SACO — A divided City Council rejected an opportunity Monday to sell the former Central Fire Station, and put off its decision on whether to demolish the building.

After an hour of public comments in support of saving the 1939 building, the council voted 4-3 against selling it to Cynthia Taylor of Housing Initiatives of New England for $50,000. She wanted to invest as much as $1.2 million to restore the building and create senior housing and community space.

Councilors Marston Lovell, Arthur Tardif, Marie Doucette and David Tripp vote against the sale, drawing boos from the audience of more than 100 people.

The council voted unanimously to table a motion to seek bids for the demolition of the building. It will consider the issue again in mid-September.

The brick firehouse on Thornton Avenue has sat empty since April 2011, when the fire department moved to its new station on North Street. The city has fielded a handful of offers, but none near the asking price of $474,000.

In addition to Taylor’s offer, the city received an offer from King Weinstein, a real estate developer in Old Orchard Beach, to buy the building for $60,000.

Mason Nate Libby also expressed interest in buying the building, to use for his business.

No residents spoke in favor of razing the fire station. Residents asked councilors to save the historic building instead of creating a parking lot on the site.

Councilor Eric Cote supported selling the building to Taylor. He had supported razing the building until a viable offer was received, he said. Tardif, however, said Taylor’s $50,000 offer wasn’t “a good offer.”

“Quite honestly, there aren’t many people taking on these projects right now,” Taylor countered. “I have a plan.”

Peter Morelli, the city’s economic development director, said Taylor’s project would be a “good fit” for the mostly residential street just off Main Street.

“It’s not every day we get someone who wants to spend $1 million on a building like this,” he said. “It’s a terrific opportunity to do something that fits with the neighborhood.”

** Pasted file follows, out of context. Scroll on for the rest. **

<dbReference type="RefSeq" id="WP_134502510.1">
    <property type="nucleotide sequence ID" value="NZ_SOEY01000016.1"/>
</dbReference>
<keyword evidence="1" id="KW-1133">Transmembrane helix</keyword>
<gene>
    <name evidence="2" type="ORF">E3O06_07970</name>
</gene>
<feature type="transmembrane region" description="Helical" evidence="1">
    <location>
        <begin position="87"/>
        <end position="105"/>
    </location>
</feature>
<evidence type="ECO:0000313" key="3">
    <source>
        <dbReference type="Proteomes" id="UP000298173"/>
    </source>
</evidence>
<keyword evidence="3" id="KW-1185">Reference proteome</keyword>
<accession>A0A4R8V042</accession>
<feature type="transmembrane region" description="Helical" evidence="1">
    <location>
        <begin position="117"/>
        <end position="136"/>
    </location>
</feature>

One resident, Steve Ryan, asked councilors to preserve the historic nature of downtown Saco by selling the building.

“It really speaks of the strength of our forefathers,” he said of the building, which was built as a Works Progress Administration project during the Great Depression. “If that building is destroyed, we’ve lost it forever.”

Diana Huot, a lifelong Saco resident, asked the council to save the building by selling it to Taylor. “It may not be the most beautiful building, but it is a landmark for Saco,” she said.

Resident Catherine Glynn asked councilors to “do the right thing” and leave a legacy for younger generations. She was stunned by the council’s vote.

“I’m in disbelief because they didn’t listen to anyone here tonight,” she said. “They’re supposed to represent us.”

After the vote, Richard Peterson stood up and yelled to the council: “An 18 percent increase in taxes in Saco and you want to spend money to turn (the fire station) into a parking lot?”

His comment drew applause from nearly all of the residents at the meeting.

Also Monday, the council held a public hearing on a proposal to restrict when dogs are allowed on public beaches. The issue was initiated by a letter from the Baywood Condominium Owner’s Association that asked city leaders to consider stronger rules.

Under the proposal, dogs would be banned from beaches from 9 a.m. to 5 p.m., June 15 to Sept. 15. There are now no restrictions, but dog owners must clean up after and control their animals.

Most residents who spoke asked the City Council not to further restrict access and said they don’t see problems with dog feces or aggressive dogs.

Nancy Smith, who walks her dogs on the beach regularly, said she doesn’t see widespread problems with dogs. She suggested that the city add signs to encourage people to pick up after their dogs.

“We should probably ban people from the beach, because they’re the ones leaving the trash,” said resident Jason Scott.

Joe Pacella, president of the Baywood Condominium Owner’s Association, gave councilors photos of dog feces on the beach and said the proposal is a good compromise because it would allow some access.

“For 273 days, it does not restrict dogs on the beach,” he said.

Councilor Philip Blood, who walks his dog on the beach, said he has seen people knocked over by dogs and has seen people not pick up their dogs’ feces.

“I do think it is a people problem, not a dog problem,” he said.

The City Council is expected to vote on the dog ordinance Sept. 4.

Staff Writer Gillian Graham can be contacted at 791-6315 or at:

[email protected]